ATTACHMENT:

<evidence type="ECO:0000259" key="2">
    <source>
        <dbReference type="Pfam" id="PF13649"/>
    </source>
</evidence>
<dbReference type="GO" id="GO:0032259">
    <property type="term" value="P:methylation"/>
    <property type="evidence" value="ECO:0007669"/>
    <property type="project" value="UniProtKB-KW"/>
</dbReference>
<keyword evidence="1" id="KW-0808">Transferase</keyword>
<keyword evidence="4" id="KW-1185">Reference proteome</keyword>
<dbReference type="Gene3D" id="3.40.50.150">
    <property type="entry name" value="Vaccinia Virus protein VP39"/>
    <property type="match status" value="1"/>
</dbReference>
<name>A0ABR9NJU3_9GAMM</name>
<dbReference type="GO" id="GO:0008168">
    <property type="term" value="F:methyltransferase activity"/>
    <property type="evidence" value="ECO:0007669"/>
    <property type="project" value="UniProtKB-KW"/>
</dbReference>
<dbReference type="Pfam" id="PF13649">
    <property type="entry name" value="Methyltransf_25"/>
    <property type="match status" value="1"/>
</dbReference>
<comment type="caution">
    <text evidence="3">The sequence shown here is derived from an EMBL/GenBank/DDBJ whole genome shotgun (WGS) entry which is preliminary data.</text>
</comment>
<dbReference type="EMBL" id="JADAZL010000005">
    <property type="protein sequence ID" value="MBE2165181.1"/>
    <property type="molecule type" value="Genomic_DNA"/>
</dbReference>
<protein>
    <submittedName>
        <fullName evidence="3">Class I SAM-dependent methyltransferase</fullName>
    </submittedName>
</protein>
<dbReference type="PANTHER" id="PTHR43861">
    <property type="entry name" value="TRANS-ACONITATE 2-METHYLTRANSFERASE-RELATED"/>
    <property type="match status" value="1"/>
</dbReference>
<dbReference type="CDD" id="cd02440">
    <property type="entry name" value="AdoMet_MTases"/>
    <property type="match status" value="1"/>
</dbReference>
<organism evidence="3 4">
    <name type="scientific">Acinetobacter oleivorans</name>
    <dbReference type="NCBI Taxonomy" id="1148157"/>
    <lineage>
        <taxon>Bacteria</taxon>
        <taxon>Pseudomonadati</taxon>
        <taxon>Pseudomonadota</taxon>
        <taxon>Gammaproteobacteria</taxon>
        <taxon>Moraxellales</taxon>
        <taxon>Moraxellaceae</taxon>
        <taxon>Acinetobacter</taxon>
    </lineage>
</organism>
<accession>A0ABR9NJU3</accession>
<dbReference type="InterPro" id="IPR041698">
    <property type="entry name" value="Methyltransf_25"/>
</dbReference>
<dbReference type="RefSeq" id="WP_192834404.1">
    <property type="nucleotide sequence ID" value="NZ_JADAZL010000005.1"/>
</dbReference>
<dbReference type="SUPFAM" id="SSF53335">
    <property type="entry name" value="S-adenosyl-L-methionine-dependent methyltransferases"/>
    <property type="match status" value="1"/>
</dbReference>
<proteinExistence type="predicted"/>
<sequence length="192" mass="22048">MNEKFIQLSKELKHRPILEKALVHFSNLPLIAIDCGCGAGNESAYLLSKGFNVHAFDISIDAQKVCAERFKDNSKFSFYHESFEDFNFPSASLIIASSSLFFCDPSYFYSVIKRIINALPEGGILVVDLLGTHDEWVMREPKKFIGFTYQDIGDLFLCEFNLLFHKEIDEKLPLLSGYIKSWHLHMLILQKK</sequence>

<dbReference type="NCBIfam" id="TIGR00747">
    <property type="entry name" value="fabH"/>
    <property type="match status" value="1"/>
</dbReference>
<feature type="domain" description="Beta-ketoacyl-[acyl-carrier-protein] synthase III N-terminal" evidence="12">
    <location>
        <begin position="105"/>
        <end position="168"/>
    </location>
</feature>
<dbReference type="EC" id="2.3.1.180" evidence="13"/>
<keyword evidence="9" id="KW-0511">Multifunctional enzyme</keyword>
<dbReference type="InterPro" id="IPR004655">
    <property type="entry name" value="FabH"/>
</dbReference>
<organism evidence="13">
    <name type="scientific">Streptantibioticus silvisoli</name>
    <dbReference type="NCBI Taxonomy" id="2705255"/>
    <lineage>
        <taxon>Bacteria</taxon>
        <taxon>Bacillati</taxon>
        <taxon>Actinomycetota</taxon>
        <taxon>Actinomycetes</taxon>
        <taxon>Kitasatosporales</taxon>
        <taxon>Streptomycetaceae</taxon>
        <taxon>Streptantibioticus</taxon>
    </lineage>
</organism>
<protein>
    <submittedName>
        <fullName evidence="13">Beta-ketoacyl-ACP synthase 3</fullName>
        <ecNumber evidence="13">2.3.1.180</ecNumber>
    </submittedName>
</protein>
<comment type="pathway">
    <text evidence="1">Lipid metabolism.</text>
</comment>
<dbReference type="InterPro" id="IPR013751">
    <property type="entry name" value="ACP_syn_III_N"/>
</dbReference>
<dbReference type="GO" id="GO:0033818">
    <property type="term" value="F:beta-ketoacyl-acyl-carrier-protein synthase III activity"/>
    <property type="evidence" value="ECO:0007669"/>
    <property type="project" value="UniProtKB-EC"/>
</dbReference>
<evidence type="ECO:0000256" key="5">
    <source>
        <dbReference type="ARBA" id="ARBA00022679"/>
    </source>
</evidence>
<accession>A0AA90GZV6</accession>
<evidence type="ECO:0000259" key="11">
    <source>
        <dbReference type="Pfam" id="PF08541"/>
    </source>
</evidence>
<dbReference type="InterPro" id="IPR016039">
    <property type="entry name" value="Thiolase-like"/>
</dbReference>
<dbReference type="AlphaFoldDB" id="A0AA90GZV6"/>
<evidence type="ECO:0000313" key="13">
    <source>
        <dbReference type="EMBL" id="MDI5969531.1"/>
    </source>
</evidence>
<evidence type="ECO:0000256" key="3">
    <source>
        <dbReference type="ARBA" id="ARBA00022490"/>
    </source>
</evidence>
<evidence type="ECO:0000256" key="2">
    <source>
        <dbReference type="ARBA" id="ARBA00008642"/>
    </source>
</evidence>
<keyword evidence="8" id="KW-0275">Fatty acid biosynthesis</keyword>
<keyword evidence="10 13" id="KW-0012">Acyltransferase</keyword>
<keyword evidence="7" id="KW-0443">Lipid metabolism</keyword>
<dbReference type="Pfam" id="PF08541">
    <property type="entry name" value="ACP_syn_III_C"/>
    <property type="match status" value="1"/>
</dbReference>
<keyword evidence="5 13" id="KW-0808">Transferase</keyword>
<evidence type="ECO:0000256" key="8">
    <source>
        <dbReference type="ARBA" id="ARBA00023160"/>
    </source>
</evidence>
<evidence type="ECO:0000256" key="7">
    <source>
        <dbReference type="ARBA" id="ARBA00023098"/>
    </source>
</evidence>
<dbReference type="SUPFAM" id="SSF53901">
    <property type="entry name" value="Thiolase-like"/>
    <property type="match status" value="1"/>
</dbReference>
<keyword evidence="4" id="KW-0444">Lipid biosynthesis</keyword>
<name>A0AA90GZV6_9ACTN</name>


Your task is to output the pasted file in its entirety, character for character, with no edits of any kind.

<evidence type="ECO:0000259" key="2">
    <source>
        <dbReference type="Pfam" id="PF13649"/>
    </source>
</evidence>
<dbReference type="GO" id="GO:0032259">
    <property type="term" value="P:methylation"/>
    <property type="evidence" value="ECO:0007669"/>
    <property type="project" value="UniProtKB-KW"/>
</dbReference>
<keyword evidence="1" id="KW-0808">Transferase</keyword>
<keyword evidence="4" id="KW-1185">Reference proteome</keyword>
<dbReference type="Gene3D" id="3.40.50.150">
    <property type="entry name" value="Vaccinia Virus protein VP39"/>
    <property type="match status" value="1"/>
</dbReference>
<name>A0ABR9NJU3_9GAMM</name>
<dbReference type="GO" id="GO:0008168">
    <property type="term" value="F:methyltransferase activity"/>
    <property type="evidence" value="ECO:0007669"/>
    <property type="project" value="UniProtKB-KW"/>
</dbReference>
<dbReference type="Pfam" id="PF13649">
    <property type="entry name" value="Methyltransf_25"/>
    <property type="match status" value="1"/>
</dbReference>
<comment type="caution">
    <text evidence="3">The sequence shown here is derived from an EMBL/GenBank/DDBJ whole genome shotgun (WGS) entry which is preliminary data.</text>
</comment>
<dbReference type="EMBL" id="JADAZL010000005">
    <property type="protein sequence ID" value="MBE2165181.1"/>
    <property type="molecule type" value="Genomic_DNA"/>
</dbReference>
<protein>
    <submittedName>
        <fullName evidence="3">Class I SAM-dependent methyltransferase</fullName>
    </submittedName>
</protein>
<dbReference type="PANTHER" id="PTHR43861">
    <property type="entry name" value="TRANS-ACONITATE 2-METHYLTRANSFERASE-RELATED"/>
    <property type="match status" value="1"/>
</dbReference>
<dbReference type="CDD" id="cd02440">
    <property type="entry name" value="AdoMet_MTases"/>
    <property type="match status" value="1"/>
</dbReference>
<organism evidence="3 4">
    <name type="scientific">Acinetobacter oleivorans</name>
    <dbReference type="NCBI Taxonomy" id="1148157"/>
    <lineage>
        <taxon>Bacteria</taxon>
        <taxon>Pseudomonadati</taxon>
        <taxon>Pseudomonadota</taxon>
        <taxon>Gammaproteobacteria</taxon>
        <taxon>Moraxellales</taxon>
        <taxon>Moraxellaceae</taxon>
        <taxon>Acinetobacter</taxon>
    </lineage>
</organism>
<accession>A0ABR9NJU3</accession>
<dbReference type="InterPro" id="IPR041698">
    <property type="entry name" value="Methyltransf_25"/>
</dbReference>
<dbReference type="RefSeq" id="WP_192834404.1">
    <property type="nucleotide sequence ID" value="NZ_JADAZL010000005.1"/>
</dbReference>
<dbReference type="SUPFAM" id="SSF53335">
    <property type="entry name" value="S-adenosyl-L-methionine-dependent methyltransferases"/>
    <property type="match status" value="1"/>
</dbReference>
<proteinExistence type="predicted"/>
<sequence length="192" mass="22048">MNEKFIQLSKELKHRPILEKALVHFSNLPLIAIDCGCGAGNESAYLLSKGFNVHAFDISIDAQKVCAERFKDNSKFSFYHESFEDFNFPSASLIIASSSLFFCDPSYFYSVIKRIINALPEGGILVVDLLGTHDEWVMREPKKFIGFTYQDIGDLFLCEFNLLFHKEIDEKLPLLSGYIKSWHLHMLILQKK</sequence>

<dbReference type="NCBIfam" id="TIGR00747">
    <property type="entry name" value="fabH"/>
    <property type="match status" value="1"/>
</dbReference>
<feature type="domain" description="Beta-ketoacyl-[acyl-carrier-protein] synthase III N-terminal" evidence="12">
    <location>
        <begin position="105"/>
        <end position="168"/>
    </location>
</feature>
<dbReference type="EC" id="2.3.1.180" evidence="13"/>
<keyword evidence="9" id="KW-0511">Multifunctional enzyme</keyword>
<dbReference type="InterPro" id="IPR004655">
    <property type="entry name" value="FabH"/>
</dbReference>
<organism evidence="13">
    <name type="scientific">Streptantibioticus silvisoli</name>
    <dbReference type="NCBI Taxonomy" id="2705255"/>
    <lineage>
        <taxon>Bacteria</taxon>
        <taxon>Bacillati</taxon>
        <taxon>Actinomycetota</taxon>
        <taxon>Actinomycetes</taxon>
        <taxon>Kitasatosporales</taxon>
        <taxon>Streptomycetaceae</taxon>
        <taxon>Streptantibioticus</taxon>
    </lineage>
</organism>
<protein>
    <submittedName>
        <fullName evidence="13">Beta-ketoacyl-ACP synthase 3</fullName>
        <ecNumber evidence="13">2.3.1.180</ecNumber>
    </submittedName>
</protein>
<comment type="pathway">
    <text evidence="1">Lipid metabolism.</text>
</comment>
<dbReference type="InterPro" id="IPR013751">
    <property type="entry name" value="ACP_syn_III_N"/>
</dbReference>
<dbReference type="GO" id="GO:0033818">
    <property type="term" value="F:beta-ketoacyl-acyl-carrier-protein synthase III activity"/>
    <property type="evidence" value="ECO:0007669"/>
    <property type="project" value="UniProtKB-EC"/>
</dbReference>
<evidence type="ECO:0000256" key="5">
    <source>
        <dbReference type="ARBA" id="ARBA00022679"/>
    </source>
</evidence>
<accession>A0AA90GZV6</accession>
<evidence type="ECO:0000259" key="11">
    <source>
        <dbReference type="Pfam" id="PF08541"/>
    </source>
</evidence>
<dbReference type="InterPro" id="IPR016039">
    <property type="entry name" value="Thiolase-like"/>
</dbReference>
<dbReference type="AlphaFoldDB" id="A0AA90GZV6"/>
<evidence type="ECO:0000313" key="13">
    <source>
        <dbReference type="EMBL" id="MDI5969531.1"/>
    </source>
</evidence>
<evidence type="ECO:0000256" key="3">
    <source>
        <dbReference type="ARBA" id="ARBA00022490"/>
    </source>
</evidence>
<evidence type="ECO:0000256" key="2">
    <source>
        <dbReference type="ARBA" id="ARBA00008642"/>
    </source>
</evidence>
<keyword evidence="8" id="KW-0275">Fatty acid biosynthesis</keyword>
<keyword evidence="10 13" id="KW-0012">Acyltransferase</keyword>
<keyword evidence="7" id="KW-0443">Lipid metabolism</keyword>
<dbReference type="Pfam" id="PF08541">
    <property type="entry name" value="ACP_syn_III_C"/>
    <property type="match status" value="1"/>
</dbReference>
<keyword evidence="5 13" id="KW-0808">Transferase</keyword>
<evidence type="ECO:0000256" key="8">
    <source>
        <dbReference type="ARBA" id="ARBA00023160"/>
    </source>
</evidence>
<evidence type="ECO:0000256" key="7">
    <source>
        <dbReference type="ARBA" id="ARBA00023098"/>
    </source>
</evidence>
<dbReference type="SUPFAM" id="SSF53901">
    <property type="entry name" value="Thiolase-like"/>
    <property type="match status" value="1"/>
</dbReference>
<keyword evidence="4" id="KW-0444">Lipid biosynthesis</keyword>
<name>A0AA90GZV6_9ACTN</name>